Directed by: Ulrich Seidl
Distributed by: Mubi
Written by Michael Clawson
Richie Bravo – that is a fine name for a pop singer. But all is not fine for Richie, the portly, past-his-prime Austrian vocalist at the center of Ulrich Seidl’s icy, wince-inducing character study. Set in the Italian seaside resort town from which the film gets its name, “Rimini” picks up with Richie in the dead of winter, when thick ocean fog and frigid wind drives tourists off of the beach and into their hotels. That’s where scant numbers of elderly tourists gather for serenades by Richie, who makes so little from his performances that on the side, he’s sleeping with older women for cash and renting out his gaudy villa to fans, forcing him to squat in a hotel that’s closed for Rimini’s off-season.
Though he’d surely prefer to be financially better off, Richie isn’t ashamed or outwardly bothered by his tawdry lifestyle. He seems to still take great pleasure in his crooning, which he does wholeheartedly despite his dwindling audience and meager paycheck. Richie’s life would probably go on unchanged were it not for the unexpected arrival of his grown daughter Tessa (Tessa Göttlicher), whose life Richie has been entirely absent from. Rather than a relationship, Tessa wants money: she sternly demands $30,000 as compensation for the support that her father never provided. With Tessa’s arrival, “Rimini” becomes a biting drama on fading stardom, bitter familial connection, and how some people never change.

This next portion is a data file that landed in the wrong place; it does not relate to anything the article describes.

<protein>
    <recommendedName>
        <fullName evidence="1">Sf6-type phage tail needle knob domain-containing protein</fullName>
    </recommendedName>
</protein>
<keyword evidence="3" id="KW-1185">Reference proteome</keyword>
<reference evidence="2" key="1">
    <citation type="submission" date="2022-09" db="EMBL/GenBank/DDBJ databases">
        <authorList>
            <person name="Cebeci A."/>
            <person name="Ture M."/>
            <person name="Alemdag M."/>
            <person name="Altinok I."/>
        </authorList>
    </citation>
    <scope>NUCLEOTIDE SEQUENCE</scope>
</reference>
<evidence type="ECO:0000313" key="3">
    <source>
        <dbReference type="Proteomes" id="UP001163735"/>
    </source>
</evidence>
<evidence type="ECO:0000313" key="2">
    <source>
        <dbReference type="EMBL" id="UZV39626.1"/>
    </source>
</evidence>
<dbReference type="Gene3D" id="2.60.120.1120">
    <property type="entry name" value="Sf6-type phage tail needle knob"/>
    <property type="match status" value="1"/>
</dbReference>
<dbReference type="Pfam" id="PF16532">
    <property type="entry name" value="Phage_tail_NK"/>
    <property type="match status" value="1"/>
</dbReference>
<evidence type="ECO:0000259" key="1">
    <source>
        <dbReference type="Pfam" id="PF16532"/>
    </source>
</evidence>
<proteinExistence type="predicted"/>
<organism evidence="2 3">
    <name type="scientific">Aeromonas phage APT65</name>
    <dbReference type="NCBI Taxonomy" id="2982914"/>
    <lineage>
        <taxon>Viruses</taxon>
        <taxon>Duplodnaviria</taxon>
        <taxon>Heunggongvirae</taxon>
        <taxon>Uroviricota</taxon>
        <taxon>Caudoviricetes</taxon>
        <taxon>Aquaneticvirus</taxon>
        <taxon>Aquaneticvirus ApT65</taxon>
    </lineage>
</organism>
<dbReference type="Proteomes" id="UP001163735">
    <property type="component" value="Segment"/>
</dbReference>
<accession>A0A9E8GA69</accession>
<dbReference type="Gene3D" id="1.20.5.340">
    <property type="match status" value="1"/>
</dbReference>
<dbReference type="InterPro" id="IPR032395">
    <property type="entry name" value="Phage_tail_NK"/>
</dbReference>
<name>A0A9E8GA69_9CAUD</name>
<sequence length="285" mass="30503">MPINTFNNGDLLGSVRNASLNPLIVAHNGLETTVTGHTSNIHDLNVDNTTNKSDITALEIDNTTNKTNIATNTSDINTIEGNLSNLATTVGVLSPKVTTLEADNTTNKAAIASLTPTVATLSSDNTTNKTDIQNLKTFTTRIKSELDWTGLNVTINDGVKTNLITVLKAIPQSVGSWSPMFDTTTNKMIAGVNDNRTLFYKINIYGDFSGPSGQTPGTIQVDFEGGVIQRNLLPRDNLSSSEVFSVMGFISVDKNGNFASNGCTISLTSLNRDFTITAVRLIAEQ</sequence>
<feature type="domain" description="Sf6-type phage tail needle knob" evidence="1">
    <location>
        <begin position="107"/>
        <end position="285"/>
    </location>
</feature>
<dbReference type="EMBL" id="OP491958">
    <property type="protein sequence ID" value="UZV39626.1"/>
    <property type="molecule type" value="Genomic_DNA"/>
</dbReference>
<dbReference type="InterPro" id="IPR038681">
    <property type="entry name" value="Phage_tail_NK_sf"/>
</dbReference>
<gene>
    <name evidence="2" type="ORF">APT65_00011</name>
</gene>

As played by a gruff and totally convincing Michael Thompson, Richie can be both charismatic and repulsive. With his dyed blonde long hair, thick goatee, and flashy outfits, Richie’s presence on stage can be oddly charming, no matter how pitiable his venue or tacky his style. But elsewhere, he’s cruelly manipulative, never more so than in his horrible last-ditch scheme to find Tessa’s money. Whether filming Richie’s performances or his sexual encounters, the steeliness of Seidl’s camera spares us no discomfort or awkwardness, ensuring that “Rimini” never veers towards sentimentality. As a portrait of an artist and father, this film is a chilly and bleak affair.